What Is the Difference Between the NFL Combine and Pro Days?

How are pro days different from the NFL Combine? Both events are similar in the benefits they provide for evaluators, but the structure varies greatly.

Both the NFL Combine and pro days serve as crucial checkpoints for NFL teams in the information-gathering process, but what are the differences between the two events? Here’s a quick breakdown of what each event provides along the path to the 2023 NFL Draft.

What Is the Difference Between the Combine and Pro Days?

Before we get into the differences, let’s talk a little bit about how the NFL Combine and pro days are similar.

Structurally and logistically, the events are very different, but they do achieve a similar purpose for NFL evaluators. Both the Combine and pro days involve player testing, positional drills, and meetings between teams and prospects.

MORE: 2023 NFL Pro Day Schedule

Ultimately, at the roots, the NFL Combine and pro days are both information-gathering endeavors. Measurements, athletic testing metrics, and character evaluation components all factor into the equation for NFL teams.

The character, in particular, is one part of the prospect profile you can only properly quantify by spending time with prospects. It can be as minute and microscopic as gauging a prospect’s personality, focus, and disposition, or as broad-scaled as an all-encompassing cognition test. Either way, the NFL Combine and pro days open this window for evaluators.

NFL Combine and Pro Days Are Very Different Logistically

While the information gathered at these events, in a broad scope, is very similar, the way these events are put together is where they can truly be distinguished.

The most obvious structural difference is the number of events. There is only one NFL Combine, which is held each year in Indianapolis, at Lucas Oil Stadium. Meanwhile, there are hundreds of pro days across the nation from early March to early April.

Why are there so many pro days, as opposed to just one NFL Combine showcase each year? Pro days are, by definition, localized to each school — at the FBS, FCS, and even lower division levels.

The NFL Combine draws only the best perceived NFL draft prospects to one centralized location, where they conduct testing, perform interviews, and go through medical evaluations. In contrast, pro days are specialized to each individual school, allowing the entirety of a school’s prospect pool to test and speak with teams.

There are far fewer prospects at each individual pro day — sometimes numbering less than a dozen. That’s a minuscule number compared to the NFL Combine, which hosted 319 prospects in the 2023 NFL Draft cycle. But if you add up all the prospects at every pro day across the nation, it far surpasses the number of prospects at the Combine and serves to provide a more complete picture of the talent base as a whole.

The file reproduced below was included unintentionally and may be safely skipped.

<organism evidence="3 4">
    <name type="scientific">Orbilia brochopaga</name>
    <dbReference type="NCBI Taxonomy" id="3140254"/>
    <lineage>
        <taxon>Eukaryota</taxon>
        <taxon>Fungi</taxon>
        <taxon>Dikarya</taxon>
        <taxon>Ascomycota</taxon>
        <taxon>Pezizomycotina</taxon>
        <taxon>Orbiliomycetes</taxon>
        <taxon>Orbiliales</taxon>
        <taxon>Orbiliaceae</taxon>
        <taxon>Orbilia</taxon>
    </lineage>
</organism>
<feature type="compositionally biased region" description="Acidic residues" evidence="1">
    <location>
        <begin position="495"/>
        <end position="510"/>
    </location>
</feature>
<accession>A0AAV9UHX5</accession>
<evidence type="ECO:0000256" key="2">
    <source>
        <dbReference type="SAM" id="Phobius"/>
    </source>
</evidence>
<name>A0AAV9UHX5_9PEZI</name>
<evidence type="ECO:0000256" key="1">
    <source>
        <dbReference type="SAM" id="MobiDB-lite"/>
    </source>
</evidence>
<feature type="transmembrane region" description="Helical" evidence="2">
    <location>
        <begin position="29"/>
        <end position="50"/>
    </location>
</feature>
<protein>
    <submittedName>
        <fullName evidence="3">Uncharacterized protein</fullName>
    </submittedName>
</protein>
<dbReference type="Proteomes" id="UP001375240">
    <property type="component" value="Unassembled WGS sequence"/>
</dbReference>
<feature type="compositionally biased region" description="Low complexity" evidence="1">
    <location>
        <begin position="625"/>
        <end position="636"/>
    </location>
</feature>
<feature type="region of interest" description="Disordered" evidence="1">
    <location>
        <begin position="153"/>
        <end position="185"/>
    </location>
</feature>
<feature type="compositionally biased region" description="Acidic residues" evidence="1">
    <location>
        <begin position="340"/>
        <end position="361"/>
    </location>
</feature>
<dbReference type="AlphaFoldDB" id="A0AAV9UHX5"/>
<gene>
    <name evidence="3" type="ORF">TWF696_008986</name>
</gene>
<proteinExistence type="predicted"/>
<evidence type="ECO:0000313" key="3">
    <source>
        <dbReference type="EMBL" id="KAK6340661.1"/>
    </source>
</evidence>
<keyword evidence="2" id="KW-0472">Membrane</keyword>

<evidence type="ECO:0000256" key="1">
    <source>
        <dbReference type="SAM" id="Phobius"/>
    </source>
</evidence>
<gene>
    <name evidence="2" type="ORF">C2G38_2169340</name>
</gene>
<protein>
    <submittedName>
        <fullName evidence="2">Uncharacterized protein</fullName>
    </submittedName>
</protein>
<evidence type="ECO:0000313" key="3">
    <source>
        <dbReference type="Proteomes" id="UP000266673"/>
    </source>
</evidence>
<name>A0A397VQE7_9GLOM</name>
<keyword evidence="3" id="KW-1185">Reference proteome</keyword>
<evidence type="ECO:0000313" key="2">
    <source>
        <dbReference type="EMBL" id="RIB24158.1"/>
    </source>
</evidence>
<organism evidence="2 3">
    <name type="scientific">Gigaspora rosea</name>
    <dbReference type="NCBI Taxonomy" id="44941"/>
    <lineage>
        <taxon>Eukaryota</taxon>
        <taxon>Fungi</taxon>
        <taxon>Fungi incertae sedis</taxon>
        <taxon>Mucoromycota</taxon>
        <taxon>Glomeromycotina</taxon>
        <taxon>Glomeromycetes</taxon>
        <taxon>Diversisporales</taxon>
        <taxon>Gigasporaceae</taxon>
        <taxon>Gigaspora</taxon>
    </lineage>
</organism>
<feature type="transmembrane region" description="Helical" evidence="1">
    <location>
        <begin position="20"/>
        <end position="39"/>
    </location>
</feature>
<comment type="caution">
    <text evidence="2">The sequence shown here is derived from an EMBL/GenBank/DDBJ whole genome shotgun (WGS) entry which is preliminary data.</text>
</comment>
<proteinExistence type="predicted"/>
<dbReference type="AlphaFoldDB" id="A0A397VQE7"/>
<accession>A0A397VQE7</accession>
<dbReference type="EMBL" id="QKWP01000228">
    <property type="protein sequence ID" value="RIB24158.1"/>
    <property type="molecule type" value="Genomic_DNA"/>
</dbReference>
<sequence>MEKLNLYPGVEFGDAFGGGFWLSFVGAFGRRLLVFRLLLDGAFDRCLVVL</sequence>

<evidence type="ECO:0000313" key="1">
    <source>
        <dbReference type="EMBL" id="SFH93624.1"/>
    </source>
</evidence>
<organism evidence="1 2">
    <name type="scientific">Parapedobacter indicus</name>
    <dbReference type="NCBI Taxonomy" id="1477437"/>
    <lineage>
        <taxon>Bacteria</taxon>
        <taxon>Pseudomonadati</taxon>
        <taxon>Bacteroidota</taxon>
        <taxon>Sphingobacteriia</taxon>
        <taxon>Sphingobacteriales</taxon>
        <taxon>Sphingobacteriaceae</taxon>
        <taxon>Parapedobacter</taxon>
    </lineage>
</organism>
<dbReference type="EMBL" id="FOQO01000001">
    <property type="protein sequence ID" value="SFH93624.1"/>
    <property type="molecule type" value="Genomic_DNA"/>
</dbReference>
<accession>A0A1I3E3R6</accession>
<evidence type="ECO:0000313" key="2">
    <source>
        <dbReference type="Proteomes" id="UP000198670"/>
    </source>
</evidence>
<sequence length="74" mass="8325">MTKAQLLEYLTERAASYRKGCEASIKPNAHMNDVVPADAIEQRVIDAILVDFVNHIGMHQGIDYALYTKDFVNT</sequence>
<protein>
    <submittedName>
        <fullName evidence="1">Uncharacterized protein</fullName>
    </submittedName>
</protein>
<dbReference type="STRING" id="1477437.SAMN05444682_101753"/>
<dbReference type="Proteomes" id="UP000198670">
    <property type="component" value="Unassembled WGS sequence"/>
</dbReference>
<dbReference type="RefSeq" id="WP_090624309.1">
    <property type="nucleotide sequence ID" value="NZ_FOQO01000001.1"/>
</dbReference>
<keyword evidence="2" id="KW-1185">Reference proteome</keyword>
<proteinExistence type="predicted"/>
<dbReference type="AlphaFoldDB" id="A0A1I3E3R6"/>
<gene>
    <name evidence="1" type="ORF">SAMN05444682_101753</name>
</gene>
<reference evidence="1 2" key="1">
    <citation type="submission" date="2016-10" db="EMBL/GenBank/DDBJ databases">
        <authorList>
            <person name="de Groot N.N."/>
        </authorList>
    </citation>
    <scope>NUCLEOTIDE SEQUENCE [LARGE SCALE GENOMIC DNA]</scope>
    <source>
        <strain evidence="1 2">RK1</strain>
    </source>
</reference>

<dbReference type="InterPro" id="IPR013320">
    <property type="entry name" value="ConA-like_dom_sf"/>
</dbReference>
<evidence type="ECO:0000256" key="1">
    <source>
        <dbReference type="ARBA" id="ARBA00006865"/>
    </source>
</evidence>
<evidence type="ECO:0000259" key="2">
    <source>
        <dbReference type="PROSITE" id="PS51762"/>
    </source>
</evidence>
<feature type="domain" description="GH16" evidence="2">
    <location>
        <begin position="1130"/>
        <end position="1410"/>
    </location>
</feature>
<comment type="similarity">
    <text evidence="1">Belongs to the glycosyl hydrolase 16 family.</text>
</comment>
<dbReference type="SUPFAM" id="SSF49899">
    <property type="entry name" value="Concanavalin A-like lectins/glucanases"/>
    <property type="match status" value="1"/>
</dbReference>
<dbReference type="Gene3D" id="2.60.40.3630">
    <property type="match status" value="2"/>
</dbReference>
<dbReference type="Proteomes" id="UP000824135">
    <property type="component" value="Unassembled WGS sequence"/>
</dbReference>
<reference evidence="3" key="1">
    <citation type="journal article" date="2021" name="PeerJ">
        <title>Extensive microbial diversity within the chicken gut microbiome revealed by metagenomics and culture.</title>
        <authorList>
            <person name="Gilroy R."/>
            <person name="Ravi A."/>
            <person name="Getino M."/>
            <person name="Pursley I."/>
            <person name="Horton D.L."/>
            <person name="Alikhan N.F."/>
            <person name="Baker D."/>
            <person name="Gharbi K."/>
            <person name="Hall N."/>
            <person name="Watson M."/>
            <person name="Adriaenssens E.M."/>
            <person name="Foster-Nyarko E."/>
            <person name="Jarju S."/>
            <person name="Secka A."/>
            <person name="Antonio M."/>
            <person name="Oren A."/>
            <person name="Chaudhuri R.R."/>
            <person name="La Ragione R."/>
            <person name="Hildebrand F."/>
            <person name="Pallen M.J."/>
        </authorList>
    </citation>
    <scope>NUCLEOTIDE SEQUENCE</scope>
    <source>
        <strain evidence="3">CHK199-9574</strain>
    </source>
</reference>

To summate, the Combine gives NFL teams an in-depth look at most of the draftable prospects in each cycle. But each class expands far beyond that boundary. And for studying players who will field PFA consideration and fill out 90-man rosters across the league in the spring, pro days are absolutely essential, and irreplaceable with their proximity to each player.

MORE: 2023 NFL Draft Big Board

There are other differences between the NFL Combine and pro days that bear noting as well. At the NFL Combine, 40-yard dash runs are officially laser-timed, which amounts to more accurate and objective results. At pro days, 40-yard dash runs are almost always hand-timed. Often, pro day times are slightly faster, and this can be attributed to human error.

Additionally, at pro days, prospect meetings aren’t quite as structured or as formal as the Combine. The Combine allows a more controlled environment for NFL teams to test prospects on their schematic knowledge and such. Yet, at pro days, teams can speak with both players and coaches in person, taking another avenue to proper character evaluation.

Ultimately, the NFL Combine and pro days are similar events in purpose, but very different in structure. Even so, they play into each other and supplement each other, and help NFL teams finalize their boards ahead of the 2023 NFL Draft.

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